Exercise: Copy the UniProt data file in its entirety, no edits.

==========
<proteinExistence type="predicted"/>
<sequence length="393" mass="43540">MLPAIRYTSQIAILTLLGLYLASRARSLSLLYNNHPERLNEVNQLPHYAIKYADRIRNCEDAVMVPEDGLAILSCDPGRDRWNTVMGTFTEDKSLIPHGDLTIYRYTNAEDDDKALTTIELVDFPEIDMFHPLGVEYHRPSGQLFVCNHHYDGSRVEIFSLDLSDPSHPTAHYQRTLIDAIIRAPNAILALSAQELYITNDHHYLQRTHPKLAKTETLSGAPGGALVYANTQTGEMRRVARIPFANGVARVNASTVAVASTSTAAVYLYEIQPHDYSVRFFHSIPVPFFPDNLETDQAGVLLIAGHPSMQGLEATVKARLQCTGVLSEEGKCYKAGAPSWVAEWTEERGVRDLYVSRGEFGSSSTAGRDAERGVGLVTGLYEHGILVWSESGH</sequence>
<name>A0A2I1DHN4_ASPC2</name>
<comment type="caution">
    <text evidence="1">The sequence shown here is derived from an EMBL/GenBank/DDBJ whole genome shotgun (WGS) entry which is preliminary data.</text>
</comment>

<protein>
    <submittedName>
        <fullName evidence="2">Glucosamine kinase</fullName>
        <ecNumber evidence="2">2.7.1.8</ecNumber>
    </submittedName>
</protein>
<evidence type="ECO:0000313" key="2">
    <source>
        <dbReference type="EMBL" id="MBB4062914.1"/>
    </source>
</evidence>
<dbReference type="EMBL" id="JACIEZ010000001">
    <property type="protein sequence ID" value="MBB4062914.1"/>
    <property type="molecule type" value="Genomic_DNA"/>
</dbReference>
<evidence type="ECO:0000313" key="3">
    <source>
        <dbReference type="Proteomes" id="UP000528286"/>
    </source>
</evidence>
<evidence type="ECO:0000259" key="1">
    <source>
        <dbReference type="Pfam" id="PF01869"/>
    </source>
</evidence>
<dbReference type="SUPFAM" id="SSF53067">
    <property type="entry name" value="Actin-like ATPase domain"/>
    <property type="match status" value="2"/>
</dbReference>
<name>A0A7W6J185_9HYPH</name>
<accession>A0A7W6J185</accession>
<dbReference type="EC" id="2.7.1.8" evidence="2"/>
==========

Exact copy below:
<proteinExistence type="predicted"/>
<sequence length="393" mass="43540">MLPAIRYTSQIAILTLLGLYLASRARSLSLLYNNHPERLNEVNQLPHYAIKYADRIRNCEDAVMVPEDGLAILSCDPGRDRWNTVMGTFTEDKSLIPHGDLTIYRYTNAEDDDKALTTIELVDFPEIDMFHPLGVEYHRPSGQLFVCNHHYDGSRVEIFSLDLSDPSHPTAHYQRTLIDAIIRAPNAILALSAQELYITNDHHYLQRTHPKLAKTETLSGAPGGALVYANTQTGEMRRVARIPFANGVARVNASTVAVASTSTAAVYLYEIQPHDYSVRFFHSIPVPFFPDNLETDQAGVLLIAGHPSMQGLEATVKARLQCTGVLSEEGKCYKAGAPSWVAEWTEERGVRDLYVSRGEFGSSSTAGRDAERGVGLVTGLYEHGILVWSESGH</sequence>
<name>A0A2I1DHN4_ASPC2</name>
<comment type="caution">
    <text evidence="1">The sequence shown here is derived from an EMBL/GenBank/DDBJ whole genome shotgun (WGS) entry which is preliminary data.</text>
</comment>

<protein>
    <submittedName>
        <fullName evidence="2">Glucosamine kinase</fullName>
        <ecNumber evidence="2">2.7.1.8</ecNumber>
    </submittedName>
</protein>
<evidence type="ECO:0000313" key="2">
    <source>
        <dbReference type="EMBL" id="MBB4062914.1"/>
    </source>
</evidence>
<dbReference type="EMBL" id="JACIEZ010000001">
    <property type="protein sequence ID" value="MBB4062914.1"/>
    <property type="molecule type" value="Genomic_DNA"/>
</dbReference>
<evidence type="ECO:0000313" key="3">
    <source>
        <dbReference type="Proteomes" id="UP000528286"/>
    </source>
</evidence>
<evidence type="ECO:0000259" key="1">
    <source>
        <dbReference type="Pfam" id="PF01869"/>
    </source>
</evidence>
<dbReference type="SUPFAM" id="SSF53067">
    <property type="entry name" value="Actin-like ATPase domain"/>
    <property type="match status" value="2"/>
</dbReference>
<name>A0A7W6J185_9HYPH</name>
<accession>A0A7W6J185</accession>
<dbReference type="EC" id="2.7.1.8" evidence="2"/>